1. He has been having a go about people renting garages to live in as well. Ignoring the fact that without garages the people would be living in cars or bus shelters.

        2. Its looking painfully obvious that the LR policy/promise was something made up on the spot with no idea how it was going to achieved, something to cling to when the polls were sinking and Jacinda and Labour were desperately trying to make up for 3 years of policy torpor, anything to kickstart their up until then dying campaign to at least stop the rot, but probably not get them elected. More fool them and us.

          Having said that, a modest plan using the fastest means of implementing that plan was what was in order. Tracks being laid by the next election, a sure sign they meant what they said, a reason to give them 3 more years to finish the job.

          Phil the announcer told us the funding was there. But for reasons only known to Twyford a huge spanner was thrown into the works involving some fantasy underground project with the NZ Super fund. Like where the hell did that come from? Now the entire project slowly but surely has worked it’s way into a dead end.

          And this is what gets me. After the spectacular Kiwibuild failure of non delivery where Twyford was telling all and sundry everything was fine we have the MK2 version, the failed LR project.

          He can’t afford another melt down like that because their credibility is really taking a hit, but Phil just can’t see it.

          Make no bones about it, this project is now practically dead and if National get in its definitely history.

          Twyford is a classic candidate of the Peter’s Principle, a guy who was effective in opposition as a critic at his natural level but when it came time to promote to the next rung on the ladder as a doer and a minister its become obvious he reached his “level of incompetence”!

    3. “Traffic growth appears to be outpacing PT growth with consummate ease” – remember that the plots above show usage PER CAPITA. So, over roughly 20 years Auckland’s PT usage per person has pretty much doubled. Meanwhile, looking at MoT data on vehicle-kms travelled in Auckland region (dataset RD008), I see that in 2000/01 it was 3792 million km, while in 2016/17 it was 5028 million km. So yes, in absolute terms, motor vehicle growth in Akld has grown – by about 2.0% pa over that period. And given the population growth over the same period, I’d suggest that per capita vehicle growth has actually declined…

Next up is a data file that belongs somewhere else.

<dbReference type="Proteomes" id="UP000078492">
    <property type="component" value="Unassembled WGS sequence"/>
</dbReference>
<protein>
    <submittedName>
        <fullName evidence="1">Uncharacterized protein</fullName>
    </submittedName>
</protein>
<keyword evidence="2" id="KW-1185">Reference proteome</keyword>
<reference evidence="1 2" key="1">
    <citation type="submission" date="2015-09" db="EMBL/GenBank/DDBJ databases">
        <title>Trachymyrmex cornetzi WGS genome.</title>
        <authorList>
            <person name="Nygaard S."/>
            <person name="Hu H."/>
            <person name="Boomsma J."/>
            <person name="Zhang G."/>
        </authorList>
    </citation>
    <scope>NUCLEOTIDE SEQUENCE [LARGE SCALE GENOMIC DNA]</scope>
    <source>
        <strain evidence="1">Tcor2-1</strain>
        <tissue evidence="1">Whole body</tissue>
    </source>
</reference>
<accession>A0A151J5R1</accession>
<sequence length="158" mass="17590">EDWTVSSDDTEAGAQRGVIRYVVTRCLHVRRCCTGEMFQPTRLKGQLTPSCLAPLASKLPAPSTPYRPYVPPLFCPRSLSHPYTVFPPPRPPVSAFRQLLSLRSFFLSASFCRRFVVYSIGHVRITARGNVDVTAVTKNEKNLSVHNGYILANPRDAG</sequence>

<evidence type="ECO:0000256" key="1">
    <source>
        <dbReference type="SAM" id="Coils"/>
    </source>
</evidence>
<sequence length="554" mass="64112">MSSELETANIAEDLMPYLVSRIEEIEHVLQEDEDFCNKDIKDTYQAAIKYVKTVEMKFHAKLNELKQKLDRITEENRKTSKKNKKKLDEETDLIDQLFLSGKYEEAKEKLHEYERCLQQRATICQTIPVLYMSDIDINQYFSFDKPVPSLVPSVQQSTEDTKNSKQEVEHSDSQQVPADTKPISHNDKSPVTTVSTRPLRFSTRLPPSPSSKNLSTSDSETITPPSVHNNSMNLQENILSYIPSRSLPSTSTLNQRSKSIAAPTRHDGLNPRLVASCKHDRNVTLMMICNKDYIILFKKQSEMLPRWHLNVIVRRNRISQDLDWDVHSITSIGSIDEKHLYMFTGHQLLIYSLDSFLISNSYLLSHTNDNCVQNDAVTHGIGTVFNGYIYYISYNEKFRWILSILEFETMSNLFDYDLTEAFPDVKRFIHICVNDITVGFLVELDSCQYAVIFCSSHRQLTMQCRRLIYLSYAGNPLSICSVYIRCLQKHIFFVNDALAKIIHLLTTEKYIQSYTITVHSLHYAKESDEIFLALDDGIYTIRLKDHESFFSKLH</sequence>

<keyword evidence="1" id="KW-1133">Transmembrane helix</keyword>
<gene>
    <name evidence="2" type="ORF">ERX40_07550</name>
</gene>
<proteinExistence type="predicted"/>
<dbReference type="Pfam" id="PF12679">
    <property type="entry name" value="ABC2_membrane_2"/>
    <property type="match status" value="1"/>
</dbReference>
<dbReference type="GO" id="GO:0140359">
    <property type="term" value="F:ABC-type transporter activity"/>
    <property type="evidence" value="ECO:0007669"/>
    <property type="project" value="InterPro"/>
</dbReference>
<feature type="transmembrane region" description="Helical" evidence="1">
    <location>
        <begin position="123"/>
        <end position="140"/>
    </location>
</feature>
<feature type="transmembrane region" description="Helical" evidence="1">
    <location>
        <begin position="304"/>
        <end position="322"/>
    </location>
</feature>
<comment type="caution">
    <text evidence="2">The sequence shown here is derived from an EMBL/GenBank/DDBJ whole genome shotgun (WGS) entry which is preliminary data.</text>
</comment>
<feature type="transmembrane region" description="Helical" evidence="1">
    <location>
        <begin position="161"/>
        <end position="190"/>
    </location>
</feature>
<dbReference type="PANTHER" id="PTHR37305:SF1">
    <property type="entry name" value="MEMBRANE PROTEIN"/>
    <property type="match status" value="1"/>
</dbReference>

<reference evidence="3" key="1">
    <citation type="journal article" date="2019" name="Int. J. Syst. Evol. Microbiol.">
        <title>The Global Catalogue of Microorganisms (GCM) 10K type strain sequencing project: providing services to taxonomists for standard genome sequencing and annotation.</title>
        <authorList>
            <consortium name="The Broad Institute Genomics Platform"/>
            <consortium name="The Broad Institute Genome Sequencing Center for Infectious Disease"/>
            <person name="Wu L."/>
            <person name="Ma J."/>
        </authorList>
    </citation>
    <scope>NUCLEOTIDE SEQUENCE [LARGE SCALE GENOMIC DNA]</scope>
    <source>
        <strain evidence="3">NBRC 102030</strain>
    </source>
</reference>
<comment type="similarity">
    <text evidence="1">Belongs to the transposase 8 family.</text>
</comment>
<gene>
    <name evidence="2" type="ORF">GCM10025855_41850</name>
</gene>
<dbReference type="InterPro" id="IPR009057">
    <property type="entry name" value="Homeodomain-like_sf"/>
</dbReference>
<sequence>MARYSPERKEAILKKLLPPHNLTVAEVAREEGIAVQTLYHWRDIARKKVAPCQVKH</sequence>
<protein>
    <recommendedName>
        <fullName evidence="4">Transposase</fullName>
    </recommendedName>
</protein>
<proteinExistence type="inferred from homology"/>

1. Oops that was meant to be a reply to the below discussion on how to measure the size of Christchurch and Wellington.

  6. Phenomenal graphs here, Matt!
    Especially the trending over time, really effective at showing the improvements (or otherwise) in comparative cities.
    Would be interesting to see the journey’s data, though the methodology differences would muddle it a bit I’m sure.

    Very interesting that Auckland have tracked so positively compared to most other cities (Vancouver the only exception). I’m sure there are some initiatives there that we could look closely at to boost ridership.

    One example is Vancouver’s PT operator’s partnership with UBC, which makes it part of university fees to buy a semester-long unlimited PT pass (for only ~$90 CAD). Since their network is so well connected with their frequent trolley buses ‘ribs’ tying to their rapid Skytrain ‘spine’, the unlimited PT pass is an absolute bargain for those who use it, and a massive cash injection (there are 60k students!) for the PT operator every semester to further improve the network.

    Once Auckland’s network has a wider catchment for the rapid & frequent lines (i.e. CRL, city-Mangere-airport LR, Northwest LR, Northwest-Southwest connection, AMETI’s panmure-botany-airport link) then this sort of partnership might be really beneficial for the student population (and the rest of us) in Auckland too!

  7. Isn’t it great that Waiheke buses (and to a very limited extent, ferries) are now being included in free public transport day, as mentioned above? They weren’t included in the last one, and they weren’t going to be included this time, but Fullers has been getting some bad press for the recent service failings (which are continuing), and AT, Councillors, the Mayor, the Waiheke Local Board, the Waiheke populace, and others have gathered together to request that NZTA start the process of bringing the Waiheke and Devonport ferries into the Public Transport Operating Model (PTOM). There’s some information and a petition here: https://www.change.org/p/transport-minister-hon-phil-twyford-let-s-bring-fullers-into-line. It’s working so far…

    1. fraggle , I just hope they don’t check peoples passes randomly for the ferry as my 10trip pass has no money left on it right now and nothing to put on it for the next 2 weeks , and I would not want to be stranded on the wrong side .

  8. Every time I see the chart of Auckland’s patronage over the decades I wonder about the source of the data. If the older data relates to the publicly-operated services that existed in the old Auckland Transport Board days (which is preserved for posterity through the NZ Government Yearbooks of the time and therefore very easy to access), then it may be UNDERestimating the trips in those days. There were a whole raft of other operators within the Auckland area (Commercial Bus Co, North Shore Transport, Auckland Bus Co, Whenuapai Bus Co, Howick Bus Co, Eastern Buses, Birkenhead Transport, Passenger Transport Ltd and probably a few more) that were privately owned and operated in a non-PTOM environment, and whose data was not, to my knowledge, reported in these stats.

    Given the heavy reliance on trams to make up the numbers in the chart in the late 1940s-early 1950s, and the fact that the ATB still had its own sizeable fleet of diesel buses, then the private bus operators may well not have been included. Now, of course all the region’s operators are included in the AT stats.